Norwegian researchers found a reduction in pain and disability scores for people in both work-focused and control interventions for people with neck and back pain, according to recently published results.
The study of 413 employed people ages 18 years to 60 years with back or neck pain who had completed a duration of sick leave for a period between 4 weeks and 12 months compared the effect of a short work-focused rehabilitation with that of a hospital-based, multidisciplinary control intervention. In addition to self-reported pain and disability, the study assessed whether changes in fear avoidance beliefs (FABs) were different among the groups.
Participants completed a comprehensive questionnaire before randomization and 4 months and 12 months after treatment. Compliance with treatment was defined as attendance for at least half of treatment sessions offered. All interventions took place at the neck and back clinics of participating hospitals, with emphasis in both programs placed on removing fear avoidance, restoring activity level and enhancing self-care and coping.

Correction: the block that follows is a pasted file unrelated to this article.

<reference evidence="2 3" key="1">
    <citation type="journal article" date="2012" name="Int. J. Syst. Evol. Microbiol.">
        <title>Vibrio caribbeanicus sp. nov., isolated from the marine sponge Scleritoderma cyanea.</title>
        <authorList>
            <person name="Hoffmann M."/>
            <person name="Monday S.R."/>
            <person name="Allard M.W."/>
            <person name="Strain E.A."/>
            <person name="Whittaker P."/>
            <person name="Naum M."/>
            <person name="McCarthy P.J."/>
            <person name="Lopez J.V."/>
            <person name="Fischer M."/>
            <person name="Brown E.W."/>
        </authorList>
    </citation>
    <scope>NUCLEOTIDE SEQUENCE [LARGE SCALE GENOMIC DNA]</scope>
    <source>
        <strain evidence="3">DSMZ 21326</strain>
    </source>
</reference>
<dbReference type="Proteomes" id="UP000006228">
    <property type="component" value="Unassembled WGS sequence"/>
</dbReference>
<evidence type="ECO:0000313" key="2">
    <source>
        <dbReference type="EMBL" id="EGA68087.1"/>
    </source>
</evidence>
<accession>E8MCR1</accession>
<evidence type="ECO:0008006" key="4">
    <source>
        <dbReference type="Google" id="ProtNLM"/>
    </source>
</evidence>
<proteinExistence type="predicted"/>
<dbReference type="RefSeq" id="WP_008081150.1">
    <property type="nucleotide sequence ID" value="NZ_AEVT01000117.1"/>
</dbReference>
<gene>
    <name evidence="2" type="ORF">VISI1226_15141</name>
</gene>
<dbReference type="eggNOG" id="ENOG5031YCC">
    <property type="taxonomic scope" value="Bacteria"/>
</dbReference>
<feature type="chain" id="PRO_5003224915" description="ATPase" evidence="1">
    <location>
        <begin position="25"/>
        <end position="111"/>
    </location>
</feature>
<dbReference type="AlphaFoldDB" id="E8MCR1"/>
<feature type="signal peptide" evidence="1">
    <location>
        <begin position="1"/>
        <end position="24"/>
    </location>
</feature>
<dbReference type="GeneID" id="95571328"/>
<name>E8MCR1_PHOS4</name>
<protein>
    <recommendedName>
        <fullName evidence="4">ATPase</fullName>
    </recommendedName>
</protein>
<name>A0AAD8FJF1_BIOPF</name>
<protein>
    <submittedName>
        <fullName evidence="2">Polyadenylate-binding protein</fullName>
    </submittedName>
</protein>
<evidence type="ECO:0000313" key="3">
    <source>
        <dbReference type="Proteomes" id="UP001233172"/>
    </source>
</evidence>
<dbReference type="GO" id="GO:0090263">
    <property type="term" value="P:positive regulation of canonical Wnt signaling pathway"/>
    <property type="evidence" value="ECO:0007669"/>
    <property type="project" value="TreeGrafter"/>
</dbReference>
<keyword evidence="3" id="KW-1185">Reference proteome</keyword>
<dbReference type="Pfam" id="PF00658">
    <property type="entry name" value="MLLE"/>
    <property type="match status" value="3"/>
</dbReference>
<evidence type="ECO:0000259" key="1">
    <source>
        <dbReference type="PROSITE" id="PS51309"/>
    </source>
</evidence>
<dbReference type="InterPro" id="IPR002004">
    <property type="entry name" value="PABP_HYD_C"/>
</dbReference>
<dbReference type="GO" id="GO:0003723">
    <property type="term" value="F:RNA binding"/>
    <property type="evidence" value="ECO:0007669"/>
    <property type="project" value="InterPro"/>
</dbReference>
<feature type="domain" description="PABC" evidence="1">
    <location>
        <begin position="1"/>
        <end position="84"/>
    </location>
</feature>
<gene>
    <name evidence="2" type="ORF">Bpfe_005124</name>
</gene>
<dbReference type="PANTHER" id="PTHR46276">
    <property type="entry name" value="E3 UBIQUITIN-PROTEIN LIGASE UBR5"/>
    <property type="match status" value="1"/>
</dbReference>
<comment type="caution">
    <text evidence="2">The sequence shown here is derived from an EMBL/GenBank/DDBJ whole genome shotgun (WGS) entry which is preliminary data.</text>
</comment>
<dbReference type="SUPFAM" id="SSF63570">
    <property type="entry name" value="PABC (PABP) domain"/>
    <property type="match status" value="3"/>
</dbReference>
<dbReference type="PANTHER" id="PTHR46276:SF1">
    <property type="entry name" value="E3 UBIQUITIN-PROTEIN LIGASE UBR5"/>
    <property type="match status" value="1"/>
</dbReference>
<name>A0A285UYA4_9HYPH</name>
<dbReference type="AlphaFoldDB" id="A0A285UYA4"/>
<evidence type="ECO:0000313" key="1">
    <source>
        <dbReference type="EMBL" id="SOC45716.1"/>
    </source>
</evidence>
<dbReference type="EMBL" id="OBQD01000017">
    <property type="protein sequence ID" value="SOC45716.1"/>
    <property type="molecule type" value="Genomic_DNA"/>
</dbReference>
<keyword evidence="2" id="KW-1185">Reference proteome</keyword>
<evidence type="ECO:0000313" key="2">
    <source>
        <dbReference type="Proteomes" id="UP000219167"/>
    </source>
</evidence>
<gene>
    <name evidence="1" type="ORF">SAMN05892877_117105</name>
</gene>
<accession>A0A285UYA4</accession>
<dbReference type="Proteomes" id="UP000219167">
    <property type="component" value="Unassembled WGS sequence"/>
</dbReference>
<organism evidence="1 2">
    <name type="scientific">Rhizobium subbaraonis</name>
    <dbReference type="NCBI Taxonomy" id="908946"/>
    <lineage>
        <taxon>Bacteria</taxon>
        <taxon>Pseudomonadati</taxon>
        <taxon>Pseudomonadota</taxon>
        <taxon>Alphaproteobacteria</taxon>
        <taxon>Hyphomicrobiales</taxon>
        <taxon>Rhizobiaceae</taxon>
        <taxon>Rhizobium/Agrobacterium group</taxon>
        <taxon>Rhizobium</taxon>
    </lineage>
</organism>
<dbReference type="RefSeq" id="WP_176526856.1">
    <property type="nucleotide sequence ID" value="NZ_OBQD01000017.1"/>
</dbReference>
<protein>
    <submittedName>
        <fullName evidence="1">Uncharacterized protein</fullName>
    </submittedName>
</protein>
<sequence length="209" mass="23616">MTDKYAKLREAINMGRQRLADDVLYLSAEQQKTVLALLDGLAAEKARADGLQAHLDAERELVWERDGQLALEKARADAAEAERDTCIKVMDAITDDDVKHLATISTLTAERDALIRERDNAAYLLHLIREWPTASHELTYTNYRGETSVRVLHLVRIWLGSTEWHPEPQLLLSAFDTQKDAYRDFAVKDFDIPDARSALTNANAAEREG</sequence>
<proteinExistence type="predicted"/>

The researchers found pain and disability decreased in both the work-focused and multidisciplinary treatment groups, and no statistically significant differences were found between them. No differences were found in changes in FABs about work between the interventions, but improvement in FABs about work seemed to be an important predictor for positive outcome in both groups.
Marchand et al, BMC Musculoskelet Disor. 2015;doi:10.1186/s12891-015-0553-y.
Disclosure: The authors report no relevant financial disclosures.